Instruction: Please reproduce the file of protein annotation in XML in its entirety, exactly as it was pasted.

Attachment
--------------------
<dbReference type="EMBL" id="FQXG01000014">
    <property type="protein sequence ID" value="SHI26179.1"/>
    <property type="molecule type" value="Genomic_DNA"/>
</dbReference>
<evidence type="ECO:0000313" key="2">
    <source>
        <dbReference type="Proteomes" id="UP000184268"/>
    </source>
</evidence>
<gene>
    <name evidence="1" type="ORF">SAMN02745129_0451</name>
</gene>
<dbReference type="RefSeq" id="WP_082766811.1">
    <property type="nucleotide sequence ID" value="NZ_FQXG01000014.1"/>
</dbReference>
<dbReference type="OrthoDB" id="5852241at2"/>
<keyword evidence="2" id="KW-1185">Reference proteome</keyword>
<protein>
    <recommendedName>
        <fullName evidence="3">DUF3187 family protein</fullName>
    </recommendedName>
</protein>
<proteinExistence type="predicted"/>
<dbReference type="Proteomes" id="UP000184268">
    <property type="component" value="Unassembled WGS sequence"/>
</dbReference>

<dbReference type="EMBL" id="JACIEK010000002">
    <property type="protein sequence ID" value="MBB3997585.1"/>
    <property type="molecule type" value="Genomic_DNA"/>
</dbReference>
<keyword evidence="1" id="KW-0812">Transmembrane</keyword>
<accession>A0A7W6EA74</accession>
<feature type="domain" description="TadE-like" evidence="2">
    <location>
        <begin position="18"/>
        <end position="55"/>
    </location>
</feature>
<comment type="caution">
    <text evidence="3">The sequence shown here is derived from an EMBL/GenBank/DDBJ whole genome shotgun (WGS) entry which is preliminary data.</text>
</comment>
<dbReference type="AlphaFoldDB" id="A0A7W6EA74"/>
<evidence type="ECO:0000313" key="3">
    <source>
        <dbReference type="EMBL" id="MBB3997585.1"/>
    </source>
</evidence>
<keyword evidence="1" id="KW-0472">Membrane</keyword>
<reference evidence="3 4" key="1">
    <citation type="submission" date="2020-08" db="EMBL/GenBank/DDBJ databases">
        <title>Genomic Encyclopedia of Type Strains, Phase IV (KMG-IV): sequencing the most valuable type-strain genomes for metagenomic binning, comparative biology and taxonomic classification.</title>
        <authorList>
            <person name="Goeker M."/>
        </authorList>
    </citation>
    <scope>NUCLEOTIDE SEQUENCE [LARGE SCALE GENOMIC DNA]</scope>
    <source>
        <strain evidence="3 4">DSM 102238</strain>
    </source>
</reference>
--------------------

<dbReference type="EMBL" id="FQXG01000014">
    <property type="protein sequence ID" value="SHI26179.1"/>
    <property type="molecule type" value="Genomic_DNA"/>
</dbReference>
<evidence type="ECO:0000313" key="2">
    <source>
        <dbReference type="Proteomes" id="UP000184268"/>
    </source>
</evidence>
<gene>
    <name evidence="1" type="ORF">SAMN02745129_0451</name>
</gene>
<dbReference type="RefSeq" id="WP_082766811.1">
    <property type="nucleotide sequence ID" value="NZ_FQXG01000014.1"/>
</dbReference>
<dbReference type="OrthoDB" id="5852241at2"/>
<keyword evidence="2" id="KW-1185">Reference proteome</keyword>
<protein>
    <recommendedName>
        <fullName evidence="3">DUF3187 family protein</fullName>
    </recommendedName>
</protein>
<proteinExistence type="predicted"/>
<dbReference type="Proteomes" id="UP000184268">
    <property type="component" value="Unassembled WGS sequence"/>
</dbReference>

<dbReference type="EMBL" id="JACIEK010000002">
    <property type="protein sequence ID" value="MBB3997585.1"/>
    <property type="molecule type" value="Genomic_DNA"/>
</dbReference>
<keyword evidence="1" id="KW-0812">Transmembrane</keyword>
<accession>A0A7W6EA74</accession>
<feature type="domain" description="TadE-like" evidence="2">
    <location>
        <begin position="18"/>
        <end position="55"/>
    </location>
</feature>
<comment type="caution">
    <text evidence="3">The sequence shown here is derived from an EMBL/GenBank/DDBJ whole genome shotgun (WGS) entry which is preliminary data.</text>
</comment>
<dbReference type="AlphaFoldDB" id="A0A7W6EA74"/>
<evidence type="ECO:0000313" key="3">
    <source>
        <dbReference type="EMBL" id="MBB3997585.1"/>
    </source>
</evidence>
<keyword evidence="1" id="KW-0472">Membrane</keyword>
<reference evidence="3 4" key="1">
    <citation type="submission" date="2020-08" db="EMBL/GenBank/DDBJ databases">
        <title>Genomic Encyclopedia of Type Strains, Phase IV (KMG-IV): sequencing the most valuable type-strain genomes for metagenomic binning, comparative biology and taxonomic classification.</title>
        <authorList>
            <person name="Goeker M."/>
        </authorList>
    </citation>
    <scope>NUCLEOTIDE SEQUENCE [LARGE SCALE GENOMIC DNA]</scope>
    <source>
        <strain evidence="3 4">DSM 102238</strain>
    </source>
</reference>